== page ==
I must apologize here for announcing checkmate... it is in Fide chess but here we actually have one more move for Black and then I (as White) will win by playing Q x K which cannot be prevented. In Dimension X a King must actually be captured... I temporarily overlooked that detail.
Thanks. It was an exciting game. And the Templar game itself is one of my favorites. An excellent game.
That Spider move of black's is not legal. Spiders move only 1 space at a time. Crabs also move one space. Snakes move 2 spaces. Also, if you move from DimensionX to Fide you must move to the same relative square, e.g., E4-e4; F5-f5; etc. and visa-versa.
Black is using a Bishop... it should be a Dragon Horse... Can move like King or Bishop.
The point of a Warp point 'not being capturable' is to allow it to penetrate the opponent's lines... acting sort of as a dangerous Star Gate. Logical play would be to have one forward Warp point (deep into enemy lines) and one back Warp Point. So I think Warp Points should not be captureable. However- If a Medusa piece (or 2?) were added to each side, then a player could use that to turn-off the Warp Point function [while the Medusa]was adjacent to any enemy warp point. The Medusa would (like the one in Mini POM) could freeze and capture pieces, but in regard to Warp Points, could only turn them off.
Note that if a K + Q were against a lone King, that lone King could not Time Travel as he is required to have a friendly piece or pawn... so in these cases a King could not just venture off to escape mate. In general: (1) When your last piece or pawn is taken, and you have only a King Time Traveling then he will be Lost In Time (a game loss). (2) If you have a piece(s) and or pawn(s) but have no legal moves, then even if you have a Time Traveling King the game is drawn. In summary - If you have no material and a Time Traveling King - you can lose due to a Loss in Time condition. If you have material, but no legal moves (such as a blocked pawn) you will have a draw.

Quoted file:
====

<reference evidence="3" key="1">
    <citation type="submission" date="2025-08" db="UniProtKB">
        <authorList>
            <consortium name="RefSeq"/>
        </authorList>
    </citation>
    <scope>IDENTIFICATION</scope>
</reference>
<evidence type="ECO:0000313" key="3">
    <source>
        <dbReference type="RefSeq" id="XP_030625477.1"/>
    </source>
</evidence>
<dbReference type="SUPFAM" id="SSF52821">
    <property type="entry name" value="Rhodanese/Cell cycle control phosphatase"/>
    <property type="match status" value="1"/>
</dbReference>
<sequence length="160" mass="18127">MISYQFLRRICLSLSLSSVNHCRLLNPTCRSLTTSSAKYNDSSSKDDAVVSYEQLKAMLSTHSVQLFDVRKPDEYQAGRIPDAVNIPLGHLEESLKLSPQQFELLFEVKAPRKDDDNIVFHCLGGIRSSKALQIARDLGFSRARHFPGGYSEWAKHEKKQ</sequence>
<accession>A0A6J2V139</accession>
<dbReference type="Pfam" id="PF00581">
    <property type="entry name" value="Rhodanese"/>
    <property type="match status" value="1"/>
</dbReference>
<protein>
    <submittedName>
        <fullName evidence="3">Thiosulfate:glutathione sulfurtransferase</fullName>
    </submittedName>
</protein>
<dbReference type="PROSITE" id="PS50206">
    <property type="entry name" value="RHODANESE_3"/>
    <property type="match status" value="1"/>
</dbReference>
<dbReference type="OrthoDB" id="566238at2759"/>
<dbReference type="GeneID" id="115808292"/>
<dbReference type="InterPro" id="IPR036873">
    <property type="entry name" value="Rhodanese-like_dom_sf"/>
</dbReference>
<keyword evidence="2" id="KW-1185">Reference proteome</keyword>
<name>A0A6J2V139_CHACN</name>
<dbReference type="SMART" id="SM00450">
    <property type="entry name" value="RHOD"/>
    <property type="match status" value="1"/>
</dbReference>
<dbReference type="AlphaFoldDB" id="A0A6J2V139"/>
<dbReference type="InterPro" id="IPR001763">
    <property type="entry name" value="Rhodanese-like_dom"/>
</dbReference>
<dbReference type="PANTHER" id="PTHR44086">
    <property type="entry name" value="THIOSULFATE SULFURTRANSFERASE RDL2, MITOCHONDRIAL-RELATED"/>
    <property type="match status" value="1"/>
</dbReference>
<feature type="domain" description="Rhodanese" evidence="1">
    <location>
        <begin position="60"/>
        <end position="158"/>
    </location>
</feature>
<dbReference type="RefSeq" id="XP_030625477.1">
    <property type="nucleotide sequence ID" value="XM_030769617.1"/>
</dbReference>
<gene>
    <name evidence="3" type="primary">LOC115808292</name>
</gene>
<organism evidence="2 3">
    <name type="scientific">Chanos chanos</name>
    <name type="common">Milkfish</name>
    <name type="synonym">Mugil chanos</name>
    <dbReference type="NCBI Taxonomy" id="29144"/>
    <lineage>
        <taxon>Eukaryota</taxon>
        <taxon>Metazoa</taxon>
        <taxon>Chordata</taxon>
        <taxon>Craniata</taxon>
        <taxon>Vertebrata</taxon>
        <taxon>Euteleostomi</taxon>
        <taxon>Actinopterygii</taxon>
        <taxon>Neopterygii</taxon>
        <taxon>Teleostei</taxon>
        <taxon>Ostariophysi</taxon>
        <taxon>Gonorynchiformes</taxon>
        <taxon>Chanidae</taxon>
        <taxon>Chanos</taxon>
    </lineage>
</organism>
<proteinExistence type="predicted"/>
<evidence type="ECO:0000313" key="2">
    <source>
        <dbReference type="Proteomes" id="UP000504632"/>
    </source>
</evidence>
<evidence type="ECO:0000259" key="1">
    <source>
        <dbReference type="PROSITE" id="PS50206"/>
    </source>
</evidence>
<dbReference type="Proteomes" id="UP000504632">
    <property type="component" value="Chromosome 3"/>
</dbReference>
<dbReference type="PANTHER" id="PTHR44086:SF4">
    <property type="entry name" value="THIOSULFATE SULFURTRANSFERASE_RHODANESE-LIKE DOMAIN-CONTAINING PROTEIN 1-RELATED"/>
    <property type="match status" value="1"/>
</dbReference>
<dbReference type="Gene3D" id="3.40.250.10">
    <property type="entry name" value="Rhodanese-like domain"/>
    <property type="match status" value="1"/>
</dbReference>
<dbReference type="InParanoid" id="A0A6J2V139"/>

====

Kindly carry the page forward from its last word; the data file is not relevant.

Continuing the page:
The Medusas can do more than freeze adjacnet pieces. From the rules: ' The Medusa, in addition to capturing pieces, will 'turn adjacent-square pieces to stone.' '
Jeremy, you are correct about 'outflanking' in Go, and that the 'center' concept is not a real issue. In Go there are often many independent skirmishes. Lines 'live' and 'die.' Surround and conquer is the method of battle... the lack of individual piece movement is what keeps Go out of the CV category, in my opinion, of course.
I think the same can safely be said for Alice Chess and Double-Bug House. But for many large war games (and some very large board games) I think the game board can be divided into several battlezones, each of which have their own center-of action. These 'virtual centers' can shift and can even dissapear. But this scenario, I believe, is more applicable to (or at least more typical of) Avalon Hill type war simulation games.
For USCF chess e4, d4, e5, d5 are considered to be (and are mathematically) the center squares. They can be controlled from a distance of course... or indirectly via some threat. I believe you are aware of this, but I make the comment for the benefit of a new player who may happen by.
Gary Gifford wrote on
Control of center is indeed important. But some unorthodox players, such as Michael Basman will abandon the center - or rather delay its occupation by starting out on one or both sides and then later pinching the center. In Cannons of Chesstonia players can move a Cannon back and forth and simply avoid movement on the 8x8 portion board... thus avoiding central occupation as well as occupation of either flank. I think that this lack of development could proove itself harmful, should the opponent of such a plan avoid serious error.